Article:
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ITB Berlin 2017
Berlin
By Ralf Falbe
08 Mar 2017

The worlds biggest Tourism Fair 2017 in Berlin, Germany.

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Cuban young generation dressing a a B...
Havana
By Illuminati Filmes
16 Dec 2016

Sadness on Havana's streets during the days of mourning for Fidel Castro

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Typewriter
Berlin
By Paolo Gallo
27 Jun 2016

The GDR Iraqi embassy was built in 1974 based on the fact that Iraq was the first non-socialist country to recognize East Germany back in 1969. Of course this meant a lot for the East Germans considering that they chose and preferred the east over the west. Although things didn't look good after the collapse of the wall in 1990. At that time there were rumours that weapons and explosives were being smuggled into Berlin and stored in the embassy. This was the during the Gulf War. There were also reports confirming the weapons and explosives being hidden in the embassy. After the reunification of Germany and new established government, the GDR Iraqi embassy staff were "kindly" asked to leave in January 1991.
Currently Iraq still has the rights of the embassy but the property is owned by Germany (just like any other embassy around the world which is owned by the country it resides in but the rights belong to the country given to). Although neither the current Iraqi government nor the City of Berlin don't know what to do with the site. The embassy has been left to its faith but in the meantime is waiting to be explored by like minded people.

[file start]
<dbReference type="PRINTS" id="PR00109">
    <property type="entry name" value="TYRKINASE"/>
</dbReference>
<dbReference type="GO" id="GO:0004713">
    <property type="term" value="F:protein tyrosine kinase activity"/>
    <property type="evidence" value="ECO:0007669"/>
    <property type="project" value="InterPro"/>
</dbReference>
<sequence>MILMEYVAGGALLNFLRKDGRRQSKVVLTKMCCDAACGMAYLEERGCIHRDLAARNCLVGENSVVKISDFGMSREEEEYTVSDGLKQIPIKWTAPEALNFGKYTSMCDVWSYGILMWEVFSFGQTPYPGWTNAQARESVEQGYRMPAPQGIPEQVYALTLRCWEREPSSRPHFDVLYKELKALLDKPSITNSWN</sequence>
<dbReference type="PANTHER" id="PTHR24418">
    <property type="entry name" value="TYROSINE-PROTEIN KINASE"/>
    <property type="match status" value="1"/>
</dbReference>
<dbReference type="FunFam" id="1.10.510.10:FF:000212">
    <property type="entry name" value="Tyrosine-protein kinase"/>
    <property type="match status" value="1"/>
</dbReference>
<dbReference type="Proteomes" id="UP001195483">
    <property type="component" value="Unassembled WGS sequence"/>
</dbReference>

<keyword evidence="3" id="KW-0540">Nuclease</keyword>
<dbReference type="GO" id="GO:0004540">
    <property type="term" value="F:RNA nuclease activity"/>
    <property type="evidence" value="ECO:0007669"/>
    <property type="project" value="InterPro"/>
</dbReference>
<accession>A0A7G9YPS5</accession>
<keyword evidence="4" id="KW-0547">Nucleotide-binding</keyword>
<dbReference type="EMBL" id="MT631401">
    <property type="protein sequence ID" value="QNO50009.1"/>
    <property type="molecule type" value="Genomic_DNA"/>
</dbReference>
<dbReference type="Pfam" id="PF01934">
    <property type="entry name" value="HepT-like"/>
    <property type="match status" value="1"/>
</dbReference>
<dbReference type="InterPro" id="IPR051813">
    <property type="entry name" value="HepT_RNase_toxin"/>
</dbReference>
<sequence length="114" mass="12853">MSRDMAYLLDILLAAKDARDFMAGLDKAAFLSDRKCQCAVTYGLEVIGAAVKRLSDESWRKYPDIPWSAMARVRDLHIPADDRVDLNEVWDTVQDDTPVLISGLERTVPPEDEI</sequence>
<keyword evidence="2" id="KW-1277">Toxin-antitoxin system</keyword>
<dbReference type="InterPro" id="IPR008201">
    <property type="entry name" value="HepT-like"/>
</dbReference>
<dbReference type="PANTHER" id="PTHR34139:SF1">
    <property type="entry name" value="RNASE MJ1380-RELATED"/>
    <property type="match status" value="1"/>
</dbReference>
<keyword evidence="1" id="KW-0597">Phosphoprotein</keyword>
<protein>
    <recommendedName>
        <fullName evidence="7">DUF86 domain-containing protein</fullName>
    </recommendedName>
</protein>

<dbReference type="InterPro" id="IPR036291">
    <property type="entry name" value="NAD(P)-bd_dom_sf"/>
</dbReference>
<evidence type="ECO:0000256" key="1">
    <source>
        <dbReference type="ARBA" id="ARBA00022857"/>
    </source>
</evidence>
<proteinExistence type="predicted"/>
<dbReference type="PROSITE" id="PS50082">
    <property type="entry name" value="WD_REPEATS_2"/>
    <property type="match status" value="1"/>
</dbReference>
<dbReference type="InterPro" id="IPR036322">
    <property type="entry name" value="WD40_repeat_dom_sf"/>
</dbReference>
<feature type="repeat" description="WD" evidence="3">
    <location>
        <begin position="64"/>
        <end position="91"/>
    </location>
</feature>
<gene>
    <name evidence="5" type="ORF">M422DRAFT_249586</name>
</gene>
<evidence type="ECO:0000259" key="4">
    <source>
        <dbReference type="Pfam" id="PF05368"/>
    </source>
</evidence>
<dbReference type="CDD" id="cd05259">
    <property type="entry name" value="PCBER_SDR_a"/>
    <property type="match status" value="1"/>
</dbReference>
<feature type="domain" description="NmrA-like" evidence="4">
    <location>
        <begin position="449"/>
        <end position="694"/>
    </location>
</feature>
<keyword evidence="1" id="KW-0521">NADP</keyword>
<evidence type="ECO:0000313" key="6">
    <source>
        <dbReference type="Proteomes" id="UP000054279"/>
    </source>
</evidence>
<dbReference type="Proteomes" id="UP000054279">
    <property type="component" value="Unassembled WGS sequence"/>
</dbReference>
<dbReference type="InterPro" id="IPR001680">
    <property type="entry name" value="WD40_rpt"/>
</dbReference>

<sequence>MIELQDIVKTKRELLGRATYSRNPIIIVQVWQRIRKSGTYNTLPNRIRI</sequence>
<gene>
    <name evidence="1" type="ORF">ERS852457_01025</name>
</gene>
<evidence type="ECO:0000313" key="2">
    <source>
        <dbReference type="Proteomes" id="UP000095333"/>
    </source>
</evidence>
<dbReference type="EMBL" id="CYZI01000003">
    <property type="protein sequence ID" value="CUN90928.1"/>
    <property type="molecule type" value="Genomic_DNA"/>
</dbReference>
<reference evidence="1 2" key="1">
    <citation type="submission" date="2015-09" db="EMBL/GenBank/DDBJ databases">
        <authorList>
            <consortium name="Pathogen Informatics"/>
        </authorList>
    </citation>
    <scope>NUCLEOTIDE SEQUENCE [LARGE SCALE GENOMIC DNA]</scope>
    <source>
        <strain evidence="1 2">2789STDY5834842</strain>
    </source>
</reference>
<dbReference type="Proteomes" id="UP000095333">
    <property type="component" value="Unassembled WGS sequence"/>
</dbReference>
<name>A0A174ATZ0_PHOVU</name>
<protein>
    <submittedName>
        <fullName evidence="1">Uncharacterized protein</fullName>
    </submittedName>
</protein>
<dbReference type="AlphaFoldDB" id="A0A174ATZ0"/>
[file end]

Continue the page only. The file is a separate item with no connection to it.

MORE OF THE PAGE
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Bathroom
Berlin
By Paolo Gallo
27 Jun 2016

The GDR Iraqi embassy was built in 1974 based on the fact that Iraq was the first non-socialist country to recognize East Germany back in 1969. Of course this meant a lot for the East Germans considering that they chose and preferred the east over the west. Although things didn't look good after the collapse of the wall in 1990. At that time there were rumours that weapons and explosives were being smuggled into Berlin and stored in the embassy. This was the during the Gulf War. There were also reports confirming the weapons and explosives being hidden in the embassy. After the reunification of Germany and new established government, the GDR Iraqi embassy staff were "kindly" asked to leave in January 1991.
Currently Iraq still has the rights of the embassy but the property is owned by Germany (just like any other embassy around the world which is owned by the country it resides in but the rights belong to the country given to). Although neither the current Iraqi government nor the City of Berlin don't know what to do with the site. The embassy has been left to its faith but in the meantime is waiting to be explored by like minded people.